Wednesday, August 16, 2017

In the Shadow of the Sun - a review

In the Shadow of the Sun (audiobook)
by Anne Sibley O'Brien, read by Jackie Chung
Scholastic Audiobooks

North Korea, the Democratic People's Republic of Korea (DPRK), has been in our news feeds much too often lately for all the wrong reasons.  We hear much about the country's leader and its nuclear capabilities, however, we know very little about daily life in the closed, dictatorial nation.

 Anne Sibley O'Brien has lived in South Korea, speaks Korean, and has done extensive research to create this middle-grade thriller about two siblings who are attempting to escape the country after their father, a humanitarian volunteer, has been seized by the police.  Mia is an adopted Korean girl and has little in common with her tall, blond, blue-eyed brother.  But while she may be a minority in her Connecticut hometown, her appearance will prove to be an asset in Korea.

In the Shadow of the Sun could not be a more timely book, and it should appeal to readers of many genres.  It features family dynamics, sibling rivalry, travel, adventure, thrills, mystery, identity politics.  It's relatively short, just under 9 hours and worth your time. 

The publisher suggests Grades 4-7. Lexile is 700.


Note:
The audio snippet provided by the publisher on AudioFile Magazine's site, is from the author's foreword—not from the contents of the books itself, which is read by Jackie Chung.  The author's foreword and notes are well worth a listen, however.  It's clear that she is very passionate about depicting North Korean life as accurately as possible.

For more information:
Link to the CIA's The World Factbook page on the DPRK.

Tuesday, August 8, 2017

Fault Lines in the Constitution - a review

Fault Lines in the Constitution: The Framers, Their Fights, and the Flaws that Affect us Today
by Cynthia Levinson and Sanford Levinson
Peachtree 2017

Most Americans of all political stripes revere our Constitution and the far-reaching genius of the men who drafted it. With the glaring exception of their failure to do away with the heinous institution of slavery, the framers did a remarkable job of creating the rules for a new government.  But are those rules of government still serving us adequately today, or are they aiding the gridlock that we now see in all three branches of government?

YA author Cynthia Levinson, and constitutional scholar Sanford Levinson, wrote Fault Lines in the Constitution to highlight sections in The Constitution of the United States that they believe are contributing to our current political situation.  The Electoral College, the out-sized influence of small and sparsely populated states in the United States Senate, and the difficulty in amending the Constitution are several of the featured flaws.

Whether you agree with the arguments posited by the authors or not (for the record, I think that they make some very salient points), Fault Lines in the Constitution, can serve as a primer on some of today's most pressing political arguments, and as a jumping off point for classroom discussions.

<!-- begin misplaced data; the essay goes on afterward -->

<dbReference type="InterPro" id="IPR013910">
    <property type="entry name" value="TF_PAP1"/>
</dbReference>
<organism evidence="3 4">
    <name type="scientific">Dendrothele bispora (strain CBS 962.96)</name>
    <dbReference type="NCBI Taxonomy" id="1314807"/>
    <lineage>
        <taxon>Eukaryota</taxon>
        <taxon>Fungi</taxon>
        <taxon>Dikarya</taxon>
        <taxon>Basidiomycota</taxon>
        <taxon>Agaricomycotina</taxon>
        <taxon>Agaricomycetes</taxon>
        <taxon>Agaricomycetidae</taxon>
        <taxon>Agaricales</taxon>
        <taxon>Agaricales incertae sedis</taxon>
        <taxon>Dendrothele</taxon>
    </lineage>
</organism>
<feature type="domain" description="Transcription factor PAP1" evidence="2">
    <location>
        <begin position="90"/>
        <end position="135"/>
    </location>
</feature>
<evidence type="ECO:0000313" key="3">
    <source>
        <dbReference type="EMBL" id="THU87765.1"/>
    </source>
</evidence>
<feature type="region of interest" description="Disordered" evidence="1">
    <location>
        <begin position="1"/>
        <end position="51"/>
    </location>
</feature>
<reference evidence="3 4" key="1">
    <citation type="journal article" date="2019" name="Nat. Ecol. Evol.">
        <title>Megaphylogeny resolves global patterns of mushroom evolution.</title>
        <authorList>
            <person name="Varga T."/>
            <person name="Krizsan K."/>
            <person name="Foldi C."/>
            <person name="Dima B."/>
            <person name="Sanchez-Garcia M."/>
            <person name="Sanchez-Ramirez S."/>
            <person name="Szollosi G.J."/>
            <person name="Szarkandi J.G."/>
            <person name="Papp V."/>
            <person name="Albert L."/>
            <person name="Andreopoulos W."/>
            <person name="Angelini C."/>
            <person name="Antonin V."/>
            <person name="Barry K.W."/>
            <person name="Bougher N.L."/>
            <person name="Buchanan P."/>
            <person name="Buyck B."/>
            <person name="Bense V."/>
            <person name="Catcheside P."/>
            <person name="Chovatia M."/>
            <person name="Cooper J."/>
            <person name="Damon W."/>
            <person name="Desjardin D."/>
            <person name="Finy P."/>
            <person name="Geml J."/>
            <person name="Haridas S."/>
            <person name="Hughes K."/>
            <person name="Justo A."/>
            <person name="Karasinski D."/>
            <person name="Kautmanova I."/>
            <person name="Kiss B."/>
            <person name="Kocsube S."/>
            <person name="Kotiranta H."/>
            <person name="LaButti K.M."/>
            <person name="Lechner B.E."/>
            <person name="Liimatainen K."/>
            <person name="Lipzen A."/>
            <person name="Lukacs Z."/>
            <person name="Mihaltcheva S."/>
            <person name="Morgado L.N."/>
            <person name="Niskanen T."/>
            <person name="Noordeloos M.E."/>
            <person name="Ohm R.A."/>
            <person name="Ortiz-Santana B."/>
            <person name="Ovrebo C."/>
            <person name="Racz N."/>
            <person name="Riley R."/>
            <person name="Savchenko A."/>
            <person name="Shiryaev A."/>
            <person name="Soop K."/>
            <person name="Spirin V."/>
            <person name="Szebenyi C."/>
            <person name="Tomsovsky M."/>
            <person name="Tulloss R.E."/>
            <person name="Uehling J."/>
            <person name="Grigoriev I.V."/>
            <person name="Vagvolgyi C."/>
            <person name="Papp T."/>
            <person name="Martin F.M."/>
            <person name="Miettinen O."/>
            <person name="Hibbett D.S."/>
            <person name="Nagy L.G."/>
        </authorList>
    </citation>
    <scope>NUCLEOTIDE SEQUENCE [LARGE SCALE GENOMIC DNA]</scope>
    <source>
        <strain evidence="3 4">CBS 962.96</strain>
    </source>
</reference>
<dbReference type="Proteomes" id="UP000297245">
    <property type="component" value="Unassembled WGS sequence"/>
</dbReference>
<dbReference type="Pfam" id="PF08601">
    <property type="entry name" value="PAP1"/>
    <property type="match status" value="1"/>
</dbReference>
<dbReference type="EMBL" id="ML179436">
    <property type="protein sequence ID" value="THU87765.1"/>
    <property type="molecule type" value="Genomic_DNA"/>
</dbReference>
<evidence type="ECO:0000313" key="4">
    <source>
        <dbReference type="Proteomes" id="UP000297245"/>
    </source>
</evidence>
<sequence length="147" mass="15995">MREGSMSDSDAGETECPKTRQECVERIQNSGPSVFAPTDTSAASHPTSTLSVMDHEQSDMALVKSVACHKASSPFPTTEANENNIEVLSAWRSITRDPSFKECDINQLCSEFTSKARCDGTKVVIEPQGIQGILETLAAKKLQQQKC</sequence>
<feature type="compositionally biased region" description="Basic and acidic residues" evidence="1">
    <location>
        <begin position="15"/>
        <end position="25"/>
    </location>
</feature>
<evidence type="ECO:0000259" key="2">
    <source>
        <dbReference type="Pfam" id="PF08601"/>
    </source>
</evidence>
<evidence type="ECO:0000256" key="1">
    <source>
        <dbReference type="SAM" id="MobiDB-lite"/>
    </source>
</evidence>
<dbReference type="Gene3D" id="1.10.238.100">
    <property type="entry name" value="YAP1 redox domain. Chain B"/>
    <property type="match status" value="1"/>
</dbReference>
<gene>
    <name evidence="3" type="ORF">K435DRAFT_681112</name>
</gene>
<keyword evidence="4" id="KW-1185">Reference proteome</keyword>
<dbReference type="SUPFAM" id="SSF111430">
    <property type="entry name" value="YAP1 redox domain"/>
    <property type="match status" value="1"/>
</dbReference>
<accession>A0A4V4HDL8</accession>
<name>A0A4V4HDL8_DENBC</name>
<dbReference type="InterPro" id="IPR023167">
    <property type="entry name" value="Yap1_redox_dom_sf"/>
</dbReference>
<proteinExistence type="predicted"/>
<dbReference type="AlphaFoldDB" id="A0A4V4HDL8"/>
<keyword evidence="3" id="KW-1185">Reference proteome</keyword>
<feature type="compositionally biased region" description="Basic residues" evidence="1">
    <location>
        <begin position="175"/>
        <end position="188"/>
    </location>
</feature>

Are we still in the process of creating a more perfect Union?

Fault Lines content includes illustrations, timeline, bibliography, introduction, and parts with titles that reflect current concerns such as, "How Bills Become (Or, More Likely, Don't Become) Law," and "If America Threw a Party, Would You Be Let In?"



If you want to join in on the Constitutional discussion, join the authors of Fault Lines in the Constitution at this website. [https://faultlinesintheconstitution.com/]



Another review of Fault Lines in the Constitution:


Read a copy of The Constitution of the United States here.


Note:
My copy of Fault Lines in the Constitution is an Advance Reader Copy provided by the publisher at my request. The final version will likely be updated to reflect recent changes adopted by the Senate regarding filibusters.

Friday, August 4, 2017

Stanley's Opposites and Stanley's Numbers - a review

Let me just say that I continue to be a fan of Stanley books by William Bee.  The latest are Stanley's Opposites and Stanley's Numbers from Peachtree (2017).  You'll find these on a shelf near you this fall.

These colorful books are everything one wants in a board book—bright colors, simplicity, simple concepts, minimal text.

If you're interested, Stanley has a new fan page.

You can read my other reviews of Stanley books here:


Thanks to Peachtree Publishers for my review copies.  I'm passing them along to tiny relatives ASAP.😃

Wednesday, August 2, 2017

Graphic Shakespeare: Othello - a review

I was working on a collection development project and picked up this copy of Othello from my library in search of a good graphic Shakespeare.  If you have any suggestions, please feel free to share them!

Graphic Shakespeare: Othello 
Adaptation by Vincent Goodwin
Graphic Planet, 2008

A fair introduction to a Shakespearean classic. The back matter includes a glossary, as well as notes on the play, Shakespeare, and the graphic novel adapters. This information would have been more useful as an introduction, as the first act is difficult to follow if the reader is not already familiar with the play.The dialogue retains a Shakespearean flavor, and it should be noted that not all unfamiliar words appear in the glossary. (I had to look up "bawn" in an online dictionary.)

The illustrated characters, besides Desdemona, have a dark and serious cast befitting this tragic play. Scenes featuring Desdemona offer the only break from the furtive treachery talking place in dark corners.The oversized dialogue bubbles, rather than the illustrations, often drive the story.
Othello is part of the Graphic Shakespeare series by Graphic Planet.




For young kids, I absolutely LOVE First Second's Stratford Zoo Midnight Review presents Macbeth.  (There's a "Romeo and Juliet" too, and I hope more to follow) My review is linked above.